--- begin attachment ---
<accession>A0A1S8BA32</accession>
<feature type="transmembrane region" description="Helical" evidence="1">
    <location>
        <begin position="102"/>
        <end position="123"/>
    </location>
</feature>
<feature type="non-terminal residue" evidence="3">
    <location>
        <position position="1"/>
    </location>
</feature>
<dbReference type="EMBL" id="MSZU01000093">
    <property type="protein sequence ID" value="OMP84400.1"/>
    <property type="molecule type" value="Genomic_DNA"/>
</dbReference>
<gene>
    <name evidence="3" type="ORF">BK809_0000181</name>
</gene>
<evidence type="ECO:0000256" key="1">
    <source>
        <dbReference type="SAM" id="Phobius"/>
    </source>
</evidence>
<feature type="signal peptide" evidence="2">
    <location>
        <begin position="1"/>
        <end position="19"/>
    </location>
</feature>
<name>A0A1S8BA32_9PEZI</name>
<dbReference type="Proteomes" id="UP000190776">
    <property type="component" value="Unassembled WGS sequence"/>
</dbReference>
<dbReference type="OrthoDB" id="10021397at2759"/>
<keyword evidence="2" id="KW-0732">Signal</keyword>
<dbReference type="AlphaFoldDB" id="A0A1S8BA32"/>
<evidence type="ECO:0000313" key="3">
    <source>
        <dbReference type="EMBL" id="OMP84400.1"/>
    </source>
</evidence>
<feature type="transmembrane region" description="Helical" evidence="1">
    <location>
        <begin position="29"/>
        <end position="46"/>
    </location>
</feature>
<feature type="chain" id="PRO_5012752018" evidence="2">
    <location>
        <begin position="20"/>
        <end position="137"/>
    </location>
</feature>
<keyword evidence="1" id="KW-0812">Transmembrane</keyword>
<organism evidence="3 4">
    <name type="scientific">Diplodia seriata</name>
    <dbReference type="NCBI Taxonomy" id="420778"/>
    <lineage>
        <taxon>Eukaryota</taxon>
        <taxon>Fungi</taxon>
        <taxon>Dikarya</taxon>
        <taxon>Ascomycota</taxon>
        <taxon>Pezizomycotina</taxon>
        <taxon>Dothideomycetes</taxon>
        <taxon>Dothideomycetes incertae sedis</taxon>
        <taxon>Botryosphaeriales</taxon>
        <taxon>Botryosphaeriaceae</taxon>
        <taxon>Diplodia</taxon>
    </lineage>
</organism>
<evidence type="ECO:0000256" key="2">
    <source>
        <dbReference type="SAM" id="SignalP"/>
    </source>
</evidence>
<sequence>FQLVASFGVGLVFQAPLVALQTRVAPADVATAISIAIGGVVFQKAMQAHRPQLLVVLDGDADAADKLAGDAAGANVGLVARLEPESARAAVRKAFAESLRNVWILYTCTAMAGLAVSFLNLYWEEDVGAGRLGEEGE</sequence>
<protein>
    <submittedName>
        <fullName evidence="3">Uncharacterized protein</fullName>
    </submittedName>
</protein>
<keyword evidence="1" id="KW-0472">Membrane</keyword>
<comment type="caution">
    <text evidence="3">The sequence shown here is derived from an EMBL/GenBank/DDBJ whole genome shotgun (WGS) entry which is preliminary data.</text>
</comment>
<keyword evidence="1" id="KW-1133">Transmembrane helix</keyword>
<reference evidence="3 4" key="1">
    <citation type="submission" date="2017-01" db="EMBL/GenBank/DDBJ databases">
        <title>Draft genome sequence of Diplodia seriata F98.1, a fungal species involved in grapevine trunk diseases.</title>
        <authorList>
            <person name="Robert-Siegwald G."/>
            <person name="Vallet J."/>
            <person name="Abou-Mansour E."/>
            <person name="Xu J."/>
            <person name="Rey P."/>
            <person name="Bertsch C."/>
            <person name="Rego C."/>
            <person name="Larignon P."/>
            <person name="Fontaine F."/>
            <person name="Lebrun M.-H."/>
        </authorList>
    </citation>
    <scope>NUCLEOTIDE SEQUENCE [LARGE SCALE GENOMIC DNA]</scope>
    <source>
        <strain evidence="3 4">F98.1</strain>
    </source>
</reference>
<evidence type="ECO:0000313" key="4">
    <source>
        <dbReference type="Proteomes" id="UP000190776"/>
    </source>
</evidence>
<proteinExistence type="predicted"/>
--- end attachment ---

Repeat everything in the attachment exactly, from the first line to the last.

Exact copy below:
<accession>A0A1S8BA32</accession>
<feature type="transmembrane region" description="Helical" evidence="1">
    <location>
        <begin position="102"/>
        <end position="123"/>
    </location>
</feature>
<feature type="non-terminal residue" evidence="3">
    <location>
        <position position="1"/>
    </location>
</feature>
<dbReference type="EMBL" id="MSZU01000093">
    <property type="protein sequence ID" value="OMP84400.1"/>
    <property type="molecule type" value="Genomic_DNA"/>
</dbReference>
<gene>
    <name evidence="3" type="ORF">BK809_0000181</name>
</gene>
<evidence type="ECO:0000256" key="1">
    <source>
        <dbReference type="SAM" id="Phobius"/>
    </source>
</evidence>
<feature type="signal peptide" evidence="2">
    <location>
        <begin position="1"/>
        <end position="19"/>
    </location>
</feature>
<name>A0A1S8BA32_9PEZI</name>
<dbReference type="Proteomes" id="UP000190776">
    <property type="component" value="Unassembled WGS sequence"/>
</dbReference>
<dbReference type="OrthoDB" id="10021397at2759"/>
<keyword evidence="2" id="KW-0732">Signal</keyword>
<dbReference type="AlphaFoldDB" id="A0A1S8BA32"/>
<evidence type="ECO:0000313" key="3">
    <source>
        <dbReference type="EMBL" id="OMP84400.1"/>
    </source>
</evidence>
<feature type="transmembrane region" description="Helical" evidence="1">
    <location>
        <begin position="29"/>
        <end position="46"/>
    </location>
</feature>
<feature type="chain" id="PRO_5012752018" evidence="2">
    <location>
        <begin position="20"/>
        <end position="137"/>
    </location>
</feature>
<keyword evidence="1" id="KW-0812">Transmembrane</keyword>
<organism evidence="3 4">
    <name type="scientific">Diplodia seriata</name>
    <dbReference type="NCBI Taxonomy" id="420778"/>
    <lineage>
        <taxon>Eukaryota</taxon>
        <taxon>Fungi</taxon>
        <taxon>Dikarya</taxon>
        <taxon>Ascomycota</taxon>
        <taxon>Pezizomycotina</taxon>
        <taxon>Dothideomycetes</taxon>
        <taxon>Dothideomycetes incertae sedis</taxon>
        <taxon>Botryosphaeriales</taxon>
        <taxon>Botryosphaeriaceae</taxon>
        <taxon>Diplodia</taxon>
    </lineage>
</organism>
<evidence type="ECO:0000256" key="2">
    <source>
        <dbReference type="SAM" id="SignalP"/>
    </source>
</evidence>
<sequence>FQLVASFGVGLVFQAPLVALQTRVAPADVATAISIAIGGVVFQKAMQAHRPQLLVVLDGDADAADKLAGDAAGANVGLVARLEPESARAAVRKAFAESLRNVWILYTCTAMAGLAVSFLNLYWEEDVGAGRLGEEGE</sequence>
<protein>
    <submittedName>
        <fullName evidence="3">Uncharacterized protein</fullName>
    </submittedName>
</protein>
<keyword evidence="1" id="KW-0472">Membrane</keyword>
<comment type="caution">
    <text evidence="3">The sequence shown here is derived from an EMBL/GenBank/DDBJ whole genome shotgun (WGS) entry which is preliminary data.</text>
</comment>
<keyword evidence="1" id="KW-1133">Transmembrane helix</keyword>
<reference evidence="3 4" key="1">
    <citation type="submission" date="2017-01" db="EMBL/GenBank/DDBJ databases">
        <title>Draft genome sequence of Diplodia seriata F98.1, a fungal species involved in grapevine trunk diseases.</title>
        <authorList>
            <person name="Robert-Siegwald G."/>
            <person name="Vallet J."/>
            <person name="Abou-Mansour E."/>
            <person name="Xu J."/>
            <person name="Rey P."/>
            <person name="Bertsch C."/>
            <person name="Rego C."/>
            <person name="Larignon P."/>
            <person name="Fontaine F."/>
            <person name="Lebrun M.-H."/>
        </authorList>
    </citation>
    <scope>NUCLEOTIDE SEQUENCE [LARGE SCALE GENOMIC DNA]</scope>
    <source>
        <strain evidence="3 4">F98.1</strain>
    </source>
</reference>
<evidence type="ECO:0000313" key="4">
    <source>
        <dbReference type="Proteomes" id="UP000190776"/>
    </source>
</evidence>
<proteinExistence type="predicted"/>